In Michigan, a small liberal-arts college is requiring students to install an app called Aura, which tracks their location in real time, before they come to campus. Oakland University, also in Michigan, announced a mandatory wearable that would track symptoms, but, facing a student-led petition, then said it would be optional. The University of Missouri, too, has an app that tracks when students enter and exit classrooms. This practice is spreading: In an attempt to open during the pandemic, many universities and colleges around the country are forcing students to download location-tracking apps, sometimes as a condition of enrollment. Many of these apps function via Bluetooth sensors or Wi-Fi networks. When students enter a classroom, their phone informs a sensor that’s been installed in the room, or the app checks the Wi-Fi networks nearby to determine the phone’s location.
As a university professor, I’ve seen surveillance like this before. Many of these apps replicate the tracking system sometimes installed on the phones of student athletes, for whom it is often mandatory. That system tells us a lot about what we can expect with these apps.
There is a widespread charade in the United States that university athletes, especially those who play high-profile sports such as football and basketball, are just students who happen to be playing sports as amateurs “in their free time.” The reality is that these college athletes in high-level sports, who are aggressively recruited by schools, bring prestige and financial resources to universities, under a regime that requires them to train like professional athletes despite their lack of salary. However, making the most of one’s college education and training at that level are virtually incompatible, simply because the day is 24 hours long and the body, even that of a young, healthy athlete, can only take so much when training so hard. Worse, many of these athletes are minority students, specifically Black men, who were underserved during their whole K–12 education and faced the same challenge then as they do now: Train hard in hopes of a scholarship and try to study with what little time is left, often despite being enrolled in schools with mediocre resources. Many of them arrive at college with an athletic scholarship but not enough academic preparation compared with their peers who went to better schools and could also concentrate on schooling.
It’s no secret that many universities go to great lengths to let these “amateurs” in demanding athletic fields do as little as possible academically so that they can keep training hard. But it’s supposed to be a wink-wink-nudge-nudge process, not outright fraud. A few years ago, my own university, the University of North Carolina, breached this unspoken rule. The school became embroiled in a high-profile scandal after a professor provided fake classes aimed at athletes that gave them the grades required to keep their eligibility in return for little to no attendance or work. That, of course, made the charade uncomfortably explicit, and UNC faced national attention and some minor sanctions.
As an immediate countermeasure, the university dispatched minders to classrooms. In classes where I had student athletes, especially those in high-profile sports, a man started to appear after each class to ask me if so-and-so athlete had shown up. (This has apparently become a practice at other universities too). It was a no-win situation, because if I refused to cooperate, the students would face sanctions, and maybe even lose their scholarship. And my students were showing up, but many times they were dozing off in class, exhausted from their punishing training regime. Surveillance had brought surface-level compliance, but it had not solved the underlying crisis.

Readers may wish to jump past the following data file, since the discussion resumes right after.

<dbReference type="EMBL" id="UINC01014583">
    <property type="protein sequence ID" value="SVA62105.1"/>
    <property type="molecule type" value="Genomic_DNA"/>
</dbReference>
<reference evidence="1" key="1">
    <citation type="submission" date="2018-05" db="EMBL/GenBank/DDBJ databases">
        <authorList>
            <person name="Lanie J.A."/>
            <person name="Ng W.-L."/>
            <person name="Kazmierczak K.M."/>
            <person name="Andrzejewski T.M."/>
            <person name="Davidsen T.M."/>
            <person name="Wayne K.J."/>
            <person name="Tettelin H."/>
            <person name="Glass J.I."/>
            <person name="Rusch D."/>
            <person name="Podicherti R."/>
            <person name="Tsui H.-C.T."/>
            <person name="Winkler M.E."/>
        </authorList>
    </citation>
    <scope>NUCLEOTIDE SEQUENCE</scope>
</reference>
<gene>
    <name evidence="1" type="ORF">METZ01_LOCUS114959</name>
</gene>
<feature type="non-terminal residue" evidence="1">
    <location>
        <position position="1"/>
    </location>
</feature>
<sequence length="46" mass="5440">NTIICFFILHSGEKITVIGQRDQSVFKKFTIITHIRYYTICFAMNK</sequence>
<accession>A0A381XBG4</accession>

Instead of snitching on them, I took these students aside and did my best to warn them that their interests were not aligned with those of the university and the athletic department. I gave the football players pamphlets and information about concussions. I talked about the low odds that they would actually become professionals after college, and offered to help guide them in any way I could toward the healthiest, most viable future path.
This wasn’t the first time I encountered extensive surveillance of athletes, only to watch it backfire. In the previous decade, just as Facebook was taking off as a college social network, my student athletes told me that they were forced to “friend” their coaches on Facebook, so the coaches could keep tabs on them. Their solution? Parties that were explicitly no Facebook, no phones. Later, when athletes at many universities were forced to download tracking apps, I have little doubt that some of them did the equivalent of “no Facebook, no phone” parties with these apps: sent their phone along to class with a friend, or left it in their dorm, “sleeping,” while they socialized elsewhere. Why would we expect any other kind of response to a draconian surveillance regime under an unfair system?
Mandatory COVID-19 apps could result in an even worse outcome than that of tracking athletes—whom universities may be able to coerce more effectively because many athletes need their scholarships—because public health rests on trust and cooperation. Knowing that they are being tracked, some students will no doubt let their phone “sleep” peacefully in their bed while they party elsewhere. If a few get sick, they may hide it, for fear of having their tech trickery found out. This is an extra challenge with the college-student cohort because many of them either experience COVID-19 as a mild illness or are completely asymptomatic, but still seem to transmit the virus efficiently, unlike young children. Universities will likely be hindered in their crucial contact-tracing efforts as students will be inclined to lie. The end result will be more surface-level surveillance, but less useful information—and worse public-health outcomes.
Excessive surveillance often backfires in this way. We saw it happen after the surveillance surge in many countries following 9/11. As terrible as it is, Islamic terrorism is, thankfully, a rare event in Western societies. It is perpetrated by small numbers of extremists, who often know one another from their families or neighborhoods. That makes them hard to identify through Big Data methods, which are good for identifying sweeping, structural patterns, not for accurately finding needles in haystacks—especially when those needles live near one another, can easily avoid digital tools, or merely speak a language that’s not commonly understood by law enforcement. And broad surveillance can engender a chilling effect among the whole populace, making people less willing to express their political views online.
Worse, using Big Data for rare events leads to the problem of false positives. When no clear identifying and strong signal is exclusive to the real but anomalous terrorists, the system will pick up lots of non-terrorists as suspicious, wasting the time of law enforcement in the process. You can imagine that the FBI must have had better things to do than visit random people who had purchased pressure cookers and backpacks at the same time, but that’s what happened after two brothers used those items—putting homemade pressure-cooker bombs in backpacks—to attack the Boston Marathon in 2013. Just as contact tracing requires people to cooperate with the authorities, the best way to identify budding extremists within a community is to work with other people from that community. But covert targeting and surveillance of Muslims in the United States by the FBI doesn’t help the agency gain the trust needed to make cooperation work.